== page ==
“We aim for sustainability to preserve the environment for future generations”

Blue Lagoon operates in full compliance with Icelandic laws and regulations, and continuously seeks new ways to reduce the impact the business has on the environment both locally and globally. By preserving our natural surroundings, in partnership with other companies and associations, we bring benefits to our local communities and maintain the sustainable development of Blue Lagoon.

Blue Lagoon Environmental Policy

Sustainable operation


The origin of the Blue Lagoon can be traced to geothermal seawater taken from about 2,000 meters below the surface of the lava that surrounds the company’s operations. The geothermal water is composed of 2/3 seawater and 1/3 freshwater and is about 240°C at the source. The geothermal seawater is rich in minerals and salt, and its composition makes it unique. For example, it is the deposition of silica in the geothermal seawater that gives the Lagoon its world-famous blue color. This geothermal seawater also forms a unique ecosystem where blue-green algae has flourished under ideal conditions. Years of scientific research on the algae and the properties of the reservoir have shown its amazing healing power, both in terms of treating psoriasis and its anti-aging activity.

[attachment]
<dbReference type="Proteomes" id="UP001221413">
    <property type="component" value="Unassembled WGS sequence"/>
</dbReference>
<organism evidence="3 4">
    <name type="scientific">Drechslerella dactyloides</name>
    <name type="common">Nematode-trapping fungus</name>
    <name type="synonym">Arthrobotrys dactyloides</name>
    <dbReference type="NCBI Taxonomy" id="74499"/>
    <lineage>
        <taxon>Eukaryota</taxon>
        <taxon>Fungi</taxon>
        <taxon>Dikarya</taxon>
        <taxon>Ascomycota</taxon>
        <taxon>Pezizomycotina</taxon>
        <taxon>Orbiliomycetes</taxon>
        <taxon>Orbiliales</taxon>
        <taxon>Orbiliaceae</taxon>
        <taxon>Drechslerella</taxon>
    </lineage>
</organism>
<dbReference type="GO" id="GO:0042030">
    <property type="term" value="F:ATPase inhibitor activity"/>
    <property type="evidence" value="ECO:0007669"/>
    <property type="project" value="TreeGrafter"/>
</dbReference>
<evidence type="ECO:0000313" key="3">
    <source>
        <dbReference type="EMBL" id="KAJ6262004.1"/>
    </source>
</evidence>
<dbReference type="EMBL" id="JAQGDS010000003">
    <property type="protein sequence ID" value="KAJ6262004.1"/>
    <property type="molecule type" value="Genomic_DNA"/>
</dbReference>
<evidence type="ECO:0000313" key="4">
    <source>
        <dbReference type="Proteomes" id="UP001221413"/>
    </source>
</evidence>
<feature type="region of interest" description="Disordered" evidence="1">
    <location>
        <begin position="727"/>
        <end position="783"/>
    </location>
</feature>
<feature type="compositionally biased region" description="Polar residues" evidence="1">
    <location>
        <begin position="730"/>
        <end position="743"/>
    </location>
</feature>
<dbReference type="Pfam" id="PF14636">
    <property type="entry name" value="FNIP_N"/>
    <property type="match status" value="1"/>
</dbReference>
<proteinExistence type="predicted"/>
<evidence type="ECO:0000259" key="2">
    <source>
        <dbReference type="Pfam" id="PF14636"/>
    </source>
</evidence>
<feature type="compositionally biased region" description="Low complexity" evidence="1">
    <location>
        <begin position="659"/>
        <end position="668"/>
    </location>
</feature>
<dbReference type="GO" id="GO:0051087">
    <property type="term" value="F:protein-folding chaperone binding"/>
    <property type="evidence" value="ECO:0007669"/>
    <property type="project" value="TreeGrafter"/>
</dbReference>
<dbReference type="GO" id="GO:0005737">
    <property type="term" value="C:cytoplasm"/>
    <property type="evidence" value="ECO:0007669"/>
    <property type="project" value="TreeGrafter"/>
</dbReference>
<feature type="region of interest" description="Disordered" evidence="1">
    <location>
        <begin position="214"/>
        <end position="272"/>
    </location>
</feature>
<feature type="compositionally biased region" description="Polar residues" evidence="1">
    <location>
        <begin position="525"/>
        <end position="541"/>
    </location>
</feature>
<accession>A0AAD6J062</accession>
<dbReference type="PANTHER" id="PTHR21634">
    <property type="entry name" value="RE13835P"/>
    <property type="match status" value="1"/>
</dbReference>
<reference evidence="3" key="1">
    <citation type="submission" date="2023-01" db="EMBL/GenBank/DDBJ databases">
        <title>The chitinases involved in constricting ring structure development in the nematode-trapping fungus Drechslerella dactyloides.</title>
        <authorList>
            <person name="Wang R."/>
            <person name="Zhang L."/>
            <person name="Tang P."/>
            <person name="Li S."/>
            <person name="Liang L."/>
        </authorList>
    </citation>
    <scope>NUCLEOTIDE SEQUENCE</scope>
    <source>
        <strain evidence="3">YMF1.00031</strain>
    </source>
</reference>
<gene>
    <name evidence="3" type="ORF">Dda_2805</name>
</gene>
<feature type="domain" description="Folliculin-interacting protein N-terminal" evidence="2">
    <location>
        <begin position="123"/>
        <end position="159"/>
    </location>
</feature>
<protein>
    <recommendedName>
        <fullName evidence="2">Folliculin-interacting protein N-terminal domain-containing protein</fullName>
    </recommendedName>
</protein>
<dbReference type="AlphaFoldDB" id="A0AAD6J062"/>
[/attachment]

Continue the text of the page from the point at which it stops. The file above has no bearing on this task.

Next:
The Blue Lagoon’s electrical and thermal energy is provided by a nearby geothermal power plant that provides renewable and sustainable energy. The energy consumption has increased with the introduction of new business units— Retreat Hotel, Retreat Spa, Moss Restaurant, Spa Restaurant, and a new laundry house. Energy consumption per guest has also increased, both due to a reduction in the number of guests in 2019 and a larger experience area per guest in the new business units. With continued operational optimization, the company aims to maximize the efficiency of these energy flows in the coming years.

Energy consumption

Hot water consumption